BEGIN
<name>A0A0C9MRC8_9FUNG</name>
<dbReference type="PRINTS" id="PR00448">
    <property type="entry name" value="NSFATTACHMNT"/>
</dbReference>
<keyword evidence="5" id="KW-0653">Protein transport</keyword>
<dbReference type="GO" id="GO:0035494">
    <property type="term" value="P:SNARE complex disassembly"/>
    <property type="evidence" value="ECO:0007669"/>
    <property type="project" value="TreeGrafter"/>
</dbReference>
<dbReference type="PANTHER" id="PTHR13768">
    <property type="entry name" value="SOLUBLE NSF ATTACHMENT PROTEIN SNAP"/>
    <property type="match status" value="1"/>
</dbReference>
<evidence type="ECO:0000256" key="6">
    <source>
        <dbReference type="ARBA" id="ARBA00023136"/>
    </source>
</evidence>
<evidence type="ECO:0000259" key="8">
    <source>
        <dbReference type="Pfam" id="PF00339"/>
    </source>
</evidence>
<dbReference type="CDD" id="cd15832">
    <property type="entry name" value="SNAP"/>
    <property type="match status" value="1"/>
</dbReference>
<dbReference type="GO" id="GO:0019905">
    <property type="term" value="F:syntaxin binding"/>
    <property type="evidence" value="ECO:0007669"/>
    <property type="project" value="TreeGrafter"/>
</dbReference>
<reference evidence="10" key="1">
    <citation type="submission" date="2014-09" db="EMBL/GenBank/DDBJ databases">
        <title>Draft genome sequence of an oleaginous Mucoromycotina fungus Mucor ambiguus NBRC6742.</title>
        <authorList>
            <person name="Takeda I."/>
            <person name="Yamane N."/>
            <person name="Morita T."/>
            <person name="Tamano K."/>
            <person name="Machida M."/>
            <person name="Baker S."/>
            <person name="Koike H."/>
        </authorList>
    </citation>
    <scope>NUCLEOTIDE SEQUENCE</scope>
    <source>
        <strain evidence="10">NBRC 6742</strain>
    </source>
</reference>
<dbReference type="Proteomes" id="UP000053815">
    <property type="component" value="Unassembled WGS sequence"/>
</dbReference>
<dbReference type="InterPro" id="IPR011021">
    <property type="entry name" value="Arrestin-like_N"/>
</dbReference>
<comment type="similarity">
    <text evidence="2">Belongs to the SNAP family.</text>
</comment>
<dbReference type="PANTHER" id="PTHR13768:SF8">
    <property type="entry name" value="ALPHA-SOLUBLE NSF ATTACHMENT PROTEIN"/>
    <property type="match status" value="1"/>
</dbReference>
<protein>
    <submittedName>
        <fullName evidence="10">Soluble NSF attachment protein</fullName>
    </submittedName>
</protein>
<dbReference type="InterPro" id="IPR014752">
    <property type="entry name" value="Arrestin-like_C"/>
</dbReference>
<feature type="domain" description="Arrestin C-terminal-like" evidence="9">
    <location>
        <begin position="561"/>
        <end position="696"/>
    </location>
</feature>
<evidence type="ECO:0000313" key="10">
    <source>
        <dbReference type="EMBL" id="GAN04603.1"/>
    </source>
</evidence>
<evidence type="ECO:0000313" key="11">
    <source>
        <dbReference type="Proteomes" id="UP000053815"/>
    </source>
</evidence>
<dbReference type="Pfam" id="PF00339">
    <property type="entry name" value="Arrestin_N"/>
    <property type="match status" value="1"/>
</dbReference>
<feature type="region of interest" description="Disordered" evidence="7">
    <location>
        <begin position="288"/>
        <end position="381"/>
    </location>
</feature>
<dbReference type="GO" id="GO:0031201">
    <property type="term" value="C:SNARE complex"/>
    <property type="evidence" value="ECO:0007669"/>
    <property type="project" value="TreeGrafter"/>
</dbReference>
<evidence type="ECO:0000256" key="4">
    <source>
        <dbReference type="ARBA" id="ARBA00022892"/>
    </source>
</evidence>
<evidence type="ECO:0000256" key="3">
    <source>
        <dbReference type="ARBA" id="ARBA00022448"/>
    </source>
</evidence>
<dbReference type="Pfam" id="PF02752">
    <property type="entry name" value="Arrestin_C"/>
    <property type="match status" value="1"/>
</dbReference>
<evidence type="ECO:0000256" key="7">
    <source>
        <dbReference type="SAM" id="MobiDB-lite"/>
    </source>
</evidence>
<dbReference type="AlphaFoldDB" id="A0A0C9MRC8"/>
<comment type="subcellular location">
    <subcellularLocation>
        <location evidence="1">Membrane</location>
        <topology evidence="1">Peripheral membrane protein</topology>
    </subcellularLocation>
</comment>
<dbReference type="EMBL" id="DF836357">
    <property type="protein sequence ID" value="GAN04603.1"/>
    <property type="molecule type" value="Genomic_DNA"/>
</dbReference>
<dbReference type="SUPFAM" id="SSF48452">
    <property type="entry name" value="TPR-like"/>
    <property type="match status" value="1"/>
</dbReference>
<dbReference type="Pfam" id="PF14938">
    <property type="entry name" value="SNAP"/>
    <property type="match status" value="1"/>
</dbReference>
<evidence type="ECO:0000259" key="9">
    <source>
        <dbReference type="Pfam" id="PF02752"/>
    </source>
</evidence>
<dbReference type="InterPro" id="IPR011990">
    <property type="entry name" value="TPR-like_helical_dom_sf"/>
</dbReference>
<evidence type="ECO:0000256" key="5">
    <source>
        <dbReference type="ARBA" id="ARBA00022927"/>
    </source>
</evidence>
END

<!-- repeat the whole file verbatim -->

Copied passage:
<name>A0A0C9MRC8_9FUNG</name>
<dbReference type="PRINTS" id="PR00448">
    <property type="entry name" value="NSFATTACHMNT"/>
</dbReference>
<keyword evidence="5" id="KW-0653">Protein transport</keyword>
<dbReference type="GO" id="GO:0035494">
    <property type="term" value="P:SNARE complex disassembly"/>
    <property type="evidence" value="ECO:0007669"/>
    <property type="project" value="TreeGrafter"/>
</dbReference>
<dbReference type="PANTHER" id="PTHR13768">
    <property type="entry name" value="SOLUBLE NSF ATTACHMENT PROTEIN SNAP"/>
    <property type="match status" value="1"/>
</dbReference>
<evidence type="ECO:0000256" key="6">
    <source>
        <dbReference type="ARBA" id="ARBA00023136"/>
    </source>
</evidence>
<evidence type="ECO:0000259" key="8">
    <source>
        <dbReference type="Pfam" id="PF00339"/>
    </source>
</evidence>
<dbReference type="CDD" id="cd15832">
    <property type="entry name" value="SNAP"/>
    <property type="match status" value="1"/>
</dbReference>
<dbReference type="GO" id="GO:0019905">
    <property type="term" value="F:syntaxin binding"/>
    <property type="evidence" value="ECO:0007669"/>
    <property type="project" value="TreeGrafter"/>
</dbReference>
<reference evidence="10" key="1">
    <citation type="submission" date="2014-09" db="EMBL/GenBank/DDBJ databases">
        <title>Draft genome sequence of an oleaginous Mucoromycotina fungus Mucor ambiguus NBRC6742.</title>
        <authorList>
            <person name="Takeda I."/>
            <person name="Yamane N."/>
            <person name="Morita T."/>
            <person name="Tamano K."/>
            <person name="Machida M."/>
            <person name="Baker S."/>
            <person name="Koike H."/>
        </authorList>
    </citation>
    <scope>NUCLEOTIDE SEQUENCE</scope>
    <source>
        <strain evidence="10">NBRC 6742</strain>
    </source>
</reference>
<dbReference type="Proteomes" id="UP000053815">
    <property type="component" value="Unassembled WGS sequence"/>
</dbReference>
<dbReference type="InterPro" id="IPR011021">
    <property type="entry name" value="Arrestin-like_N"/>
</dbReference>
<comment type="similarity">
    <text evidence="2">Belongs to the SNAP family.</text>
</comment>
<dbReference type="PANTHER" id="PTHR13768:SF8">
    <property type="entry name" value="ALPHA-SOLUBLE NSF ATTACHMENT PROTEIN"/>
    <property type="match status" value="1"/>
</dbReference>
<protein>
    <submittedName>
        <fullName evidence="10">Soluble NSF attachment protein</fullName>
    </submittedName>
</protein>
<dbReference type="InterPro" id="IPR014752">
    <property type="entry name" value="Arrestin-like_C"/>
</dbReference>
<feature type="domain" description="Arrestin C-terminal-like" evidence="9">
    <location>
        <begin position="561"/>
        <end position="696"/>
    </location>
</feature>
<evidence type="ECO:0000313" key="10">
    <source>
        <dbReference type="EMBL" id="GAN04603.1"/>
    </source>
</evidence>
<evidence type="ECO:0000313" key="11">
    <source>
        <dbReference type="Proteomes" id="UP000053815"/>
    </source>
</evidence>
<dbReference type="Pfam" id="PF00339">
    <property type="entry name" value="Arrestin_N"/>
    <property type="match status" value="1"/>
</dbReference>
<feature type="region of interest" description="Disordered" evidence="7">
    <location>
        <begin position="288"/>
        <end position="381"/>
    </location>
</feature>
<dbReference type="GO" id="GO:0031201">
    <property type="term" value="C:SNARE complex"/>
    <property type="evidence" value="ECO:0007669"/>
    <property type="project" value="TreeGrafter"/>
</dbReference>
<evidence type="ECO:0000256" key="4">
    <source>
        <dbReference type="ARBA" id="ARBA00022892"/>
    </source>
</evidence>
<evidence type="ECO:0000256" key="3">
    <source>
        <dbReference type="ARBA" id="ARBA00022448"/>
    </source>
</evidence>
<dbReference type="Pfam" id="PF02752">
    <property type="entry name" value="Arrestin_C"/>
    <property type="match status" value="1"/>
</dbReference>
<evidence type="ECO:0000256" key="7">
    <source>
        <dbReference type="SAM" id="MobiDB-lite"/>
    </source>
</evidence>
<dbReference type="AlphaFoldDB" id="A0A0C9MRC8"/>
<comment type="subcellular location">
    <subcellularLocation>
        <location evidence="1">Membrane</location>
        <topology evidence="1">Peripheral membrane protein</topology>
    </subcellularLocation>
</comment>
<dbReference type="EMBL" id="DF836357">
    <property type="protein sequence ID" value="GAN04603.1"/>
    <property type="molecule type" value="Genomic_DNA"/>
</dbReference>
<dbReference type="SUPFAM" id="SSF48452">
    <property type="entry name" value="TPR-like"/>
    <property type="match status" value="1"/>
</dbReference>
<dbReference type="Pfam" id="PF14938">
    <property type="entry name" value="SNAP"/>
    <property type="match status" value="1"/>
</dbReference>
<evidence type="ECO:0000259" key="9">
    <source>
        <dbReference type="Pfam" id="PF02752"/>
    </source>
</evidence>
<dbReference type="InterPro" id="IPR011990">
    <property type="entry name" value="TPR-like_helical_dom_sf"/>
</dbReference>
<evidence type="ECO:0000256" key="5">
    <source>
        <dbReference type="ARBA" id="ARBA00022927"/>
    </source>
</evidence>